It almost feels odd to call Krylia new boys though, as one of the historic members of Russian football. They have only spent three seasons outside the top tier of Russian football since the end of the Soviet Union, so unsurprisingly they have faced off against CSKA (one of three ever-present top-flight sides alongside Spartak and Lokomotiv) a lot. Joy has been hard to come by though; in the last 22 RPL meetings, CSKA have won 18 and lost just twice.

Problems are starting to seep in for Aleksey Berezutsky’s side though. They are currently on the longest winless streak under the former defender’s charge, last going longer than the current four matches without a win 17 months ago. One goal in the last four games is poor - even goal-shy Ural have managed more in that time - and has contributed to their slide down to sixth, level on points with Krylia.

The chasing pack from Lokomotiv in third down to Krylia in eighth are separated by a single point, so a single result can give an instant material boost in the standings. Eleven other teams have top scorers on more goals than CSKA too; top marksman Chidera Ejuke is only level with Nizhny Novgorod defender Aleksey Kozlov. They will need to channel all of the historical dominance in this fixture to have a chance.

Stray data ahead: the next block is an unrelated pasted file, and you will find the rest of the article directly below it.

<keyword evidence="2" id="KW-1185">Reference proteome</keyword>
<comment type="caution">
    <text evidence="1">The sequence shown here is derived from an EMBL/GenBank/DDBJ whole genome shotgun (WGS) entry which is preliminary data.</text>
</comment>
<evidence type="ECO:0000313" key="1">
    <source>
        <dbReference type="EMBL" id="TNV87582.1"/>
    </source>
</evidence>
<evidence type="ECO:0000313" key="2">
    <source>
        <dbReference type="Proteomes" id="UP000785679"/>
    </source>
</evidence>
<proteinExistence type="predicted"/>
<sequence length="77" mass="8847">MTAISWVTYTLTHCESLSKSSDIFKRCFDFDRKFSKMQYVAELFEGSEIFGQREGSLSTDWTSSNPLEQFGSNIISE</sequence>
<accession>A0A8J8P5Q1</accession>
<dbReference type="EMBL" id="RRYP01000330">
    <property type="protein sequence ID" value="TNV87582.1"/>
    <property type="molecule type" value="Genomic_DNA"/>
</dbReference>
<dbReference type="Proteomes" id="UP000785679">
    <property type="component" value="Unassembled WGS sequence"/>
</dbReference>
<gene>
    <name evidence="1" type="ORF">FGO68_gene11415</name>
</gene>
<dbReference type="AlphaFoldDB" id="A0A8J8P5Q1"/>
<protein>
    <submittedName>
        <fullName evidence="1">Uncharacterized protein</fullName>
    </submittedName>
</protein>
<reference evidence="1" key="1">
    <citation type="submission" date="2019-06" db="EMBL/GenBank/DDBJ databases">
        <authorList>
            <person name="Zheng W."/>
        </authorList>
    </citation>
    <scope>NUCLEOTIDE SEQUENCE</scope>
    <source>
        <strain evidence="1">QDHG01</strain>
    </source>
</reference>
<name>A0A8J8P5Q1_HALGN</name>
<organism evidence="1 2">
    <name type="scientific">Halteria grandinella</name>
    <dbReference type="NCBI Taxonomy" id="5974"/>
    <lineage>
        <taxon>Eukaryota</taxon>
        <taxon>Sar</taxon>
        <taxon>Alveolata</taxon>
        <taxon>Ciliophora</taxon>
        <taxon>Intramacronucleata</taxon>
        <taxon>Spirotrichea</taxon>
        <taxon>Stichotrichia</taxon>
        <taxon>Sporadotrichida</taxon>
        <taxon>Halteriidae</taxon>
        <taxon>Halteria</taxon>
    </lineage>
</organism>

Lokomotiv vs Ural: Sliding fortunes clash between bitter rivals

There is no time to truly recover in the battle for the top two before the winter break for Lokomotiv with just two matchdays left before the RPL’s hiatus till February. Off-field matters have not helped the focus with Ralf Rangnick’s departure to Manchester United, but in the arrival of bottom side Ural there is an unmissable opportunity to grab some much-needed respite.

The fixture’s ease on paper could be taken one of two ways. It might help boost confidence after three games without a win, but alternatively the pressure of knowing it is in theory an unforgivable chance to boost the points tally could play on the minds of Markus Gisdol’s men. Ural are not known for their devastating attacking flair, but have built a fearsome reputation as stoic defenders, and if the game creeps into the latter stages without a breakthrough nerves will play a part.

These two sides have usually produced fiery encounters after some high-profile meetings in recent years. Russian Cup Finals in 2017 and 2019 both ended in the Railroaders’ favour - the former with four red cards - while just one of the last eight competitive meetings has been settled by a margin greater than one goal.